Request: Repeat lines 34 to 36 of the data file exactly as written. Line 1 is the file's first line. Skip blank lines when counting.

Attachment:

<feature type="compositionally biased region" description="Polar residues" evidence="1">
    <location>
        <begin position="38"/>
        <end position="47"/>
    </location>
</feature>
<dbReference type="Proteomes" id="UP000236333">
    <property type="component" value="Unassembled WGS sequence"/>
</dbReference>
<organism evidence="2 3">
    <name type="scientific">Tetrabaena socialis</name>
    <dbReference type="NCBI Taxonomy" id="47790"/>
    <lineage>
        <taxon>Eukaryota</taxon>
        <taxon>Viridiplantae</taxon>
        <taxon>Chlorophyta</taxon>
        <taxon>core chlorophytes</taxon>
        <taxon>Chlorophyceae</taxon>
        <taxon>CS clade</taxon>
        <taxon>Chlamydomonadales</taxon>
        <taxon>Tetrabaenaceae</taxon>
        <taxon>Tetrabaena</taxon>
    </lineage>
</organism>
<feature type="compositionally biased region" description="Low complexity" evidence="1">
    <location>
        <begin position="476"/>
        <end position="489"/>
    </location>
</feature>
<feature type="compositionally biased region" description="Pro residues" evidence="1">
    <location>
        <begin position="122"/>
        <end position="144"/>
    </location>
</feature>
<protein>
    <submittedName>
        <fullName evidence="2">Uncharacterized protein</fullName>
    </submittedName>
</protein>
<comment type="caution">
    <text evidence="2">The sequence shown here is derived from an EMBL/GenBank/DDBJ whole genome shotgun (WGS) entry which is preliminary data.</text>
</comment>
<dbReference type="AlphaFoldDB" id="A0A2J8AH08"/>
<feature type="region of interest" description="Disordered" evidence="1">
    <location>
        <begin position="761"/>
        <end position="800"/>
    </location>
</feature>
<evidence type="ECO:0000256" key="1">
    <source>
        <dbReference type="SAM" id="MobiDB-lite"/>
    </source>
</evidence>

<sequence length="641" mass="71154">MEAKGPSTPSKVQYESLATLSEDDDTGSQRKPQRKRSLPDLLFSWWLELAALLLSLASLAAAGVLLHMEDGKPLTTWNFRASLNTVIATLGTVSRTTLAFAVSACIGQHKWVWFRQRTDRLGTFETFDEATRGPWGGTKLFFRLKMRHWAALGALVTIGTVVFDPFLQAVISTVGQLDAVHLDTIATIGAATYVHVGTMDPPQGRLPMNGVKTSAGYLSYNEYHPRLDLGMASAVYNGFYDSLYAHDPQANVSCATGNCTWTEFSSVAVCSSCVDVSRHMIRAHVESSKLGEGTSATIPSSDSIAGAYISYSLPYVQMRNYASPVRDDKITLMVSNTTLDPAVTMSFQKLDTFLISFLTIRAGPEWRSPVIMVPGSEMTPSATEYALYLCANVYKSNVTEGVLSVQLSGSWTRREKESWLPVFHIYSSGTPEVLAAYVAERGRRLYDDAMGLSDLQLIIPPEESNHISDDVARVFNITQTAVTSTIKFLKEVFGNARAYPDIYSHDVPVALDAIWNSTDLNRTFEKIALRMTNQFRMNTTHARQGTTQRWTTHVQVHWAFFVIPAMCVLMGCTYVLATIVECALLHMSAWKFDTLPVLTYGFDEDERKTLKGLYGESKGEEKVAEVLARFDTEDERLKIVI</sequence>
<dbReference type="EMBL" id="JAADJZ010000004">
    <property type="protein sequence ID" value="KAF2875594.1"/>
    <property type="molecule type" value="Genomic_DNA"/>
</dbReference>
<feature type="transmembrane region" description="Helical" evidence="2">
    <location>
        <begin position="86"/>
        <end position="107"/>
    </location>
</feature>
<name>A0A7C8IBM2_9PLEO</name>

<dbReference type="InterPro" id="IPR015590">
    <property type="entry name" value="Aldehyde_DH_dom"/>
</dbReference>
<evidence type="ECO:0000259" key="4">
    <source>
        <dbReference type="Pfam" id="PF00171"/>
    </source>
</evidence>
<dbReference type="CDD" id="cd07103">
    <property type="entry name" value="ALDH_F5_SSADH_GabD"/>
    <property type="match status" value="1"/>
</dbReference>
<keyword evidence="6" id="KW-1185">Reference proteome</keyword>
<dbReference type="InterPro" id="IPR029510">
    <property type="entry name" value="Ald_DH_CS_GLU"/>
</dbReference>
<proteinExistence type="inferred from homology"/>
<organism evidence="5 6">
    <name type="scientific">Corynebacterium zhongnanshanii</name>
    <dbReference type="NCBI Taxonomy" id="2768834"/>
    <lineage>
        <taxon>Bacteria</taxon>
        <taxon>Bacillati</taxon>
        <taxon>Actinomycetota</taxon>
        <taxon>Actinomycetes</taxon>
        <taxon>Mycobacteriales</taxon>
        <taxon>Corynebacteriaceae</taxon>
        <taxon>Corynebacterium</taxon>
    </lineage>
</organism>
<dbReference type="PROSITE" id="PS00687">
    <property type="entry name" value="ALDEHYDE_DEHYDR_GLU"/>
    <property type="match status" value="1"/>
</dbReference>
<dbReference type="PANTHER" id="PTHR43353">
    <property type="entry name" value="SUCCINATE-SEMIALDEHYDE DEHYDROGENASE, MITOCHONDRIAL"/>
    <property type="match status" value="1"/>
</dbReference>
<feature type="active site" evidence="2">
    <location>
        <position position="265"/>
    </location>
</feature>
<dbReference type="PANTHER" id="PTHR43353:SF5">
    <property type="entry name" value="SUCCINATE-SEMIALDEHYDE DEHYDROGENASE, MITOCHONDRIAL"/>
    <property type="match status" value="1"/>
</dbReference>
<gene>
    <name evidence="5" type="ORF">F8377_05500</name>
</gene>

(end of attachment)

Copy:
        <end position="144"/>
    </location>
</feature>